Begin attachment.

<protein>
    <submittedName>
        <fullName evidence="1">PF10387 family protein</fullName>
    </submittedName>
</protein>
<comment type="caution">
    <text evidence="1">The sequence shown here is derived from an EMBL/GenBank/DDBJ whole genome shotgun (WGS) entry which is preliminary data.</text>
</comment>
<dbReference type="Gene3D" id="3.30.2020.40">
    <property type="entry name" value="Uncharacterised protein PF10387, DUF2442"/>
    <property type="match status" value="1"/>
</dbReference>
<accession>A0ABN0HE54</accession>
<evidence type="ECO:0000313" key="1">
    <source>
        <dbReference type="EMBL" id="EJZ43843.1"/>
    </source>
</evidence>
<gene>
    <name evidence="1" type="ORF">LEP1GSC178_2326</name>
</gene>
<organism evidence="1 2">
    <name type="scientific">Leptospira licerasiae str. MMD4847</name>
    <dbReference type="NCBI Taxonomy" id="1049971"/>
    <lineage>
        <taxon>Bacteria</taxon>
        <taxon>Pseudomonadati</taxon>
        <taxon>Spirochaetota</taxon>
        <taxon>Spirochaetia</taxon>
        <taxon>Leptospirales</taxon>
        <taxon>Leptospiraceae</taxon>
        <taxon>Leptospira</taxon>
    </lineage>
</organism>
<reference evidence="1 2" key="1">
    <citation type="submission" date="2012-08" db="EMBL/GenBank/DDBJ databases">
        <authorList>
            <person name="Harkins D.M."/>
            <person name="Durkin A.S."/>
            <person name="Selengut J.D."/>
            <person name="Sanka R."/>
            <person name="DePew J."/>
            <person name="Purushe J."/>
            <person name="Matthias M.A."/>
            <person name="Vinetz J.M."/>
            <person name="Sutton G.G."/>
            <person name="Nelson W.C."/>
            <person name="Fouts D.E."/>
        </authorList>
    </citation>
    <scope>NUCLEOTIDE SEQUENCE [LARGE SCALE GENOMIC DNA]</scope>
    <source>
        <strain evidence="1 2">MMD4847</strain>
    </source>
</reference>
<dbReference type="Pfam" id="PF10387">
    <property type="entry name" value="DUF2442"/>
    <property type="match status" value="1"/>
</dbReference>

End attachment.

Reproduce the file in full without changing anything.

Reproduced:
<protein>
    <submittedName>
        <fullName evidence="1">PF10387 family protein</fullName>
    </submittedName>
</protein>
<comment type="caution">
    <text evidence="1">The sequence shown here is derived from an EMBL/GenBank/DDBJ whole genome shotgun (WGS) entry which is preliminary data.</text>
</comment>
<dbReference type="Gene3D" id="3.30.2020.40">
    <property type="entry name" value="Uncharacterised protein PF10387, DUF2442"/>
    <property type="match status" value="1"/>
</dbReference>
<accession>A0ABN0HE54</accession>
<evidence type="ECO:0000313" key="1">
    <source>
        <dbReference type="EMBL" id="EJZ43843.1"/>
    </source>
</evidence>
<gene>
    <name evidence="1" type="ORF">LEP1GSC178_2326</name>
</gene>
<organism evidence="1 2">
    <name type="scientific">Leptospira licerasiae str. MMD4847</name>
    <dbReference type="NCBI Taxonomy" id="1049971"/>
    <lineage>
        <taxon>Bacteria</taxon>
        <taxon>Pseudomonadati</taxon>
        <taxon>Spirochaetota</taxon>
        <taxon>Spirochaetia</taxon>
        <taxon>Leptospirales</taxon>
        <taxon>Leptospiraceae</taxon>
        <taxon>Leptospira</taxon>
    </lineage>
</organism>
<reference evidence="1 2" key="1">
    <citation type="submission" date="2012-08" db="EMBL/GenBank/DDBJ databases">
        <authorList>
            <person name="Harkins D.M."/>
            <person name="Durkin A.S."/>
            <person name="Selengut J.D."/>
            <person name="Sanka R."/>
            <person name="DePew J."/>
            <person name="Purushe J."/>
            <person name="Matthias M.A."/>
            <person name="Vinetz J.M."/>
            <person name="Sutton G.G."/>
            <person name="Nelson W.C."/>
            <person name="Fouts D.E."/>
        </authorList>
    </citation>
    <scope>NUCLEOTIDE SEQUENCE [LARGE SCALE GENOMIC DNA]</scope>
    <source>
        <strain evidence="1 2">MMD4847</strain>
    </source>
</reference>
<dbReference type="Pfam" id="PF10387">
    <property type="entry name" value="DUF2442"/>
    <property type="match status" value="1"/>
</dbReference>